European Research Council Funds Project at DZNE to Study Striking Patterns in the Genetic Code
Bonn/Germany, January 11, 2022. Dr. Dr. Ahmad Aziz, scientist at DZNE’s Bonn site, has been awarded a “Starting Grant” from the European Research Council (ERC) worth around 1.5 million euros. With this funding, he aims to investigate the extent to which certain patterns in the genetic code contribute to the pathogenesis of dementia and other neurodegenerative diseases. Specifically, this involves assessing the effects on the brain of repetitive sequences of DNA, so called “tandem repeats”, for which data from the general population and different patient groups will be analyzed. The research project combines state-of-the-art technologies for cell, genome and neuroimaging analysis; it intends to provide insights into disease mechanisms and, thereby, lay the basis for better preventive and therapeutic strategies.
Very long tandem repeats cause a number of rare neurodegenerative disorders such as Huntington’s disease, which is associated with severe motor, cognitive and psychiatric disturbances. In Huntington’s disease, the mutation leads to the production of a defective protein that ultimately triggers the death of brain cells. However, such repetitive sequences of DNA do not only occur in rare diseases. “The human genome comprises more than one million tandem repeats, and as showed recently, relatively long tandem repeats are much more common in the general population than previously thought. They do not always cause overt disease, but there is evidence that they may affect brain development, maturation and function,” Aziz explains, who, in addition to doing research at DZNE, is also a consultant neurologist at the Department of Neurology of University Hospital Bonn. “I therefore suspect that tandem repeats could substantially contribute to the genetic risk for neurodegeneration. But so far, only a handful of these repetitive DNA sequences have been looked at in detail. That’s why me and my team will systematically assess thousands of tandem repeat containing loci across the human genome to find out which biological traits they are related to.”
Studying “Somatic Instability”
Aziz and his team want to particularly focus on the role of “somatic instability”. This refers to the fact that tandem repeats can become longer and longer over time - i.e. with age. “Thus, with ageing more and more repeats occur in these repetitive sequences, especially in non-dividing cells such as neurons. This is likely caused by glitches in the DNA repair machinery. This can have fatal consequences: We know, for example, from Huntington’s disease that longer repeats are associated with a faster rate of disease progression,” says the Bonn researcher.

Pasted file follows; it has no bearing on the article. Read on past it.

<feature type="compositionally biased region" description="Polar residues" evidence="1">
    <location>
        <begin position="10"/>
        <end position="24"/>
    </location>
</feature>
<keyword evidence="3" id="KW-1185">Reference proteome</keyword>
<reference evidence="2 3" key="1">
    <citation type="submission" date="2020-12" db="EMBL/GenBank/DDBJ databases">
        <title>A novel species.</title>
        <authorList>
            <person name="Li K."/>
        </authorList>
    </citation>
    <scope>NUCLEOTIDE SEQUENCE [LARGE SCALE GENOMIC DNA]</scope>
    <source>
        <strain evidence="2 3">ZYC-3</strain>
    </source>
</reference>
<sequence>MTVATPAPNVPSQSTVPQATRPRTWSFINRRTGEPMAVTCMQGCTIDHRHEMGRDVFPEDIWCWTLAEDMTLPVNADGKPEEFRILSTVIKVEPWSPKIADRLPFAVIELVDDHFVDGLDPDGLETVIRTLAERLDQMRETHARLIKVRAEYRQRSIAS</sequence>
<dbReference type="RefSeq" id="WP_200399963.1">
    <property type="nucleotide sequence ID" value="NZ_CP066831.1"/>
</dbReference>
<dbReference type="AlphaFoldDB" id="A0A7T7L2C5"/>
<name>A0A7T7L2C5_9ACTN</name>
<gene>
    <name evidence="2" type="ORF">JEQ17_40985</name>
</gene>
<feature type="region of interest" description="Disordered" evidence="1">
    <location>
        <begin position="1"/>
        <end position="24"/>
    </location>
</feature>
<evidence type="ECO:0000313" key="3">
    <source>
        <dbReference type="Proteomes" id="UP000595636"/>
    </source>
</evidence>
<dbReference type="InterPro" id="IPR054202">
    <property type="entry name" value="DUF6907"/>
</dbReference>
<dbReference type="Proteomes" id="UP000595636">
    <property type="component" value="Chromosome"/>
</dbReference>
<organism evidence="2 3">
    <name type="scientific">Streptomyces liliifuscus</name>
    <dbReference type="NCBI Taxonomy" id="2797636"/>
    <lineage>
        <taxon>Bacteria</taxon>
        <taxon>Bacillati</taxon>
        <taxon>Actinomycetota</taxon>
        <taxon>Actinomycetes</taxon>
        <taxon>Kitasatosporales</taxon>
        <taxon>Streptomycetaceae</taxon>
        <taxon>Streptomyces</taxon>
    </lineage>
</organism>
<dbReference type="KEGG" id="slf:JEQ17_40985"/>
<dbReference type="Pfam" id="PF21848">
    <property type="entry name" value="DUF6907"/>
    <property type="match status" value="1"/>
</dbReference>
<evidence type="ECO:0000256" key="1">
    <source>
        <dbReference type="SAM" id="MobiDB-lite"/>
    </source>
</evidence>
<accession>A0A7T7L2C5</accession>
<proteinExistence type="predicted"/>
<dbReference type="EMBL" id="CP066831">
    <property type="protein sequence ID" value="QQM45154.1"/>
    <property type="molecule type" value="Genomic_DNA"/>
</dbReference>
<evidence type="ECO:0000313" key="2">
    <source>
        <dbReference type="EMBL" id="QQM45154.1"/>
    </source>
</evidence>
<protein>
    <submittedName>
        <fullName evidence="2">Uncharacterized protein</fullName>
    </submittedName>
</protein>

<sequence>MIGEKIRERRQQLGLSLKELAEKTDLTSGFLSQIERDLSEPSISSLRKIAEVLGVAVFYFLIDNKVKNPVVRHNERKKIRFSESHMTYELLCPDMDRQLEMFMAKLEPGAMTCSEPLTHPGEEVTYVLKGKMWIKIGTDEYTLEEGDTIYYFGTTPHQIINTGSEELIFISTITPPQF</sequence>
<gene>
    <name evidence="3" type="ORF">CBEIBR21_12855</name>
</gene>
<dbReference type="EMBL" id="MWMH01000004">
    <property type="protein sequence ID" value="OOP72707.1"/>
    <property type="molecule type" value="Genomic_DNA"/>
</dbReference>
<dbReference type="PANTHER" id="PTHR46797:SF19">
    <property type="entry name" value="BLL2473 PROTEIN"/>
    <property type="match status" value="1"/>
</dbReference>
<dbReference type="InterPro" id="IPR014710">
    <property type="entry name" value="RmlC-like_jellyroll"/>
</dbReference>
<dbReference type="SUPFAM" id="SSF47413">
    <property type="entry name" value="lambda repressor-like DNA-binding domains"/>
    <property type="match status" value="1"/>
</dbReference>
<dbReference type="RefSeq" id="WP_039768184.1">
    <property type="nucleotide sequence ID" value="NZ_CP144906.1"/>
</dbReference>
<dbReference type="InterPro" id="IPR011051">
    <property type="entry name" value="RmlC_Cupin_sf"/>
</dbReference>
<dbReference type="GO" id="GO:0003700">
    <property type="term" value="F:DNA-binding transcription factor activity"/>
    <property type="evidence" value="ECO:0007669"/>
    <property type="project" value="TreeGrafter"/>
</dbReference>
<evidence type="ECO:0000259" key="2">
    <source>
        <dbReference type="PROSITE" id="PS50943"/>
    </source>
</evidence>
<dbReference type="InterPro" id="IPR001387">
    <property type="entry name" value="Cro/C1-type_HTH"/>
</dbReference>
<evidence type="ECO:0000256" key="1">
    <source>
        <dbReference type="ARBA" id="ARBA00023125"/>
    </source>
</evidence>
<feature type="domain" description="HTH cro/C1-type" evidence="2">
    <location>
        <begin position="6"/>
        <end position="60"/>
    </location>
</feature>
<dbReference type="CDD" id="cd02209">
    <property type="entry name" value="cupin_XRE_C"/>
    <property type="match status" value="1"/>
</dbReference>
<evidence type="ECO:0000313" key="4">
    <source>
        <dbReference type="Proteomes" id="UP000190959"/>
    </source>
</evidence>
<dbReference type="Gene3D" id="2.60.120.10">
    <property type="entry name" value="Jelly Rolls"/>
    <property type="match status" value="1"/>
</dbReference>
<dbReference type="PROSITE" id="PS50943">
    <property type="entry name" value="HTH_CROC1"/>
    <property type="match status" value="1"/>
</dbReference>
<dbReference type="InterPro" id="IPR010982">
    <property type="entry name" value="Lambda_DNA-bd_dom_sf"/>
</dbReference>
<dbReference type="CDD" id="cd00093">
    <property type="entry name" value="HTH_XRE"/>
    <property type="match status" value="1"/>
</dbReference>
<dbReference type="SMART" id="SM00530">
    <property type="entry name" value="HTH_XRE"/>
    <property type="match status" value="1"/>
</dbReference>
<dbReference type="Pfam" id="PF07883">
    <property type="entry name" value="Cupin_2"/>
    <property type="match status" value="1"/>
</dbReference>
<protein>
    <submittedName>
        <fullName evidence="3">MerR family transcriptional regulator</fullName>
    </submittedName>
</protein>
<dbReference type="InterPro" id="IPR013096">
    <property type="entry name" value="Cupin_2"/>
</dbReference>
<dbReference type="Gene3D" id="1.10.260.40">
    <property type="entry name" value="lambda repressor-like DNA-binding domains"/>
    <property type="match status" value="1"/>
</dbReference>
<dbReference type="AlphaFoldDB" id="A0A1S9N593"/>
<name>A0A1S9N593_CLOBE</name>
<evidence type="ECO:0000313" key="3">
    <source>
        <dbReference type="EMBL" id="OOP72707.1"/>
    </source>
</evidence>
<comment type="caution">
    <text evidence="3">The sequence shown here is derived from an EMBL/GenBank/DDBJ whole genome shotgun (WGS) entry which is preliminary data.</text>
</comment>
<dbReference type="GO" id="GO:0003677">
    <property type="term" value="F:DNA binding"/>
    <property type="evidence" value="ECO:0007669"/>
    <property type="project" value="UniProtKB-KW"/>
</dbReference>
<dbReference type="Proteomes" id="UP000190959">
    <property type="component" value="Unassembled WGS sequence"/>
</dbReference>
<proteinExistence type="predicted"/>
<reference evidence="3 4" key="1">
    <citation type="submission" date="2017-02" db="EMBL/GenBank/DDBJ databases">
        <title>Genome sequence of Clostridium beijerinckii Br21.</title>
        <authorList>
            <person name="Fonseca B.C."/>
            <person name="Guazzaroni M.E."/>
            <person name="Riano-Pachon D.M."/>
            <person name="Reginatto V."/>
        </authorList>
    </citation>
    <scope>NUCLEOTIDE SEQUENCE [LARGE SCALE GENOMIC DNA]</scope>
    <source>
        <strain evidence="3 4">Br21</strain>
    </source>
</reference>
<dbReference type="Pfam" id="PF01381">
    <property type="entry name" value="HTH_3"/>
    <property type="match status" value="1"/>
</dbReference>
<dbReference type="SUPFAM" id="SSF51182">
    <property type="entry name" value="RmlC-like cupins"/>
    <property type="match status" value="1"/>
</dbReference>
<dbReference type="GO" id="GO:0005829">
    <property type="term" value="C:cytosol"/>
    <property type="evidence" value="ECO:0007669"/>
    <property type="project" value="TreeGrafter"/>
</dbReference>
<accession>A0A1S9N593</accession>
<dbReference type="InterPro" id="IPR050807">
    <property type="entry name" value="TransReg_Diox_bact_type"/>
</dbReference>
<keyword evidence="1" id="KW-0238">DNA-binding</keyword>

Samples from Patients and Healthy Individuals
Accurate profiling of tandem repeats and assessing their degree of somatic instability require state-of-the-art sequencing technology and tailored bioinformatic pipelines. With these tools, Aziz and coworkers will analyze existing blood samples derived from around 1,500 individuals affected by tandem repeat disorders, including Huntington’s disease and “spinocerebellar ataxias”, which are also characterized by neurodegeneration. To this end, they will draw on samples from large international cohort studies. This will involve cooperation with University Hospital Bonn and other partners. In addition, Aziz and this team will use samples and data from the DZNE’s “Rhineland Study”, an on-going long-term study in Bonn, which aims to identify factors associated with (brain) health in the general population. Currently, this study includes more than 8,000 adult participants undergoing a wide range of examinations. Ahmad Aziz’s project benefits from this: Detailed brain images from the Rhineland Study obtained through magnetic resonance imaging will be used to elucidate how tandem repeats affect brain structures. Thus, both people with neurodegenerative diseases and presumably healthy individuals will be included in the investigations.
Neuronal DNA from Blood
“We are particularly interested in the DNA of neurons in the brain. This can be isolated from the blood because, like many other cells in the body, also neurons release tiny bubbles, called extracellular vesicles, that also contain DNA. These vesicles can reach the bloodstream and ultimately leave the brain. From blood, we can extract these vesicles and study the genetic material they contain,” Aziz explains. “We will then relate the information about tandem repeats and their somatic instability, which we get from the analysis of DNA, with other data, such as from brain scans, and with levels of a blood-based biomarker that reflects neuronal damage.”
Studies on cell cultures and further analyses round off the research program, which is scheduled to run for five years. “This project has the potential to uncover as yet unknown mechanisms of neurodegeneration and thus find novel targets for more effective preventive measures and treatment methods – equally for rare brain diseases as well as for those that are more common, such as Alzheimer’s and Parkinson’s disease,” says Aziz.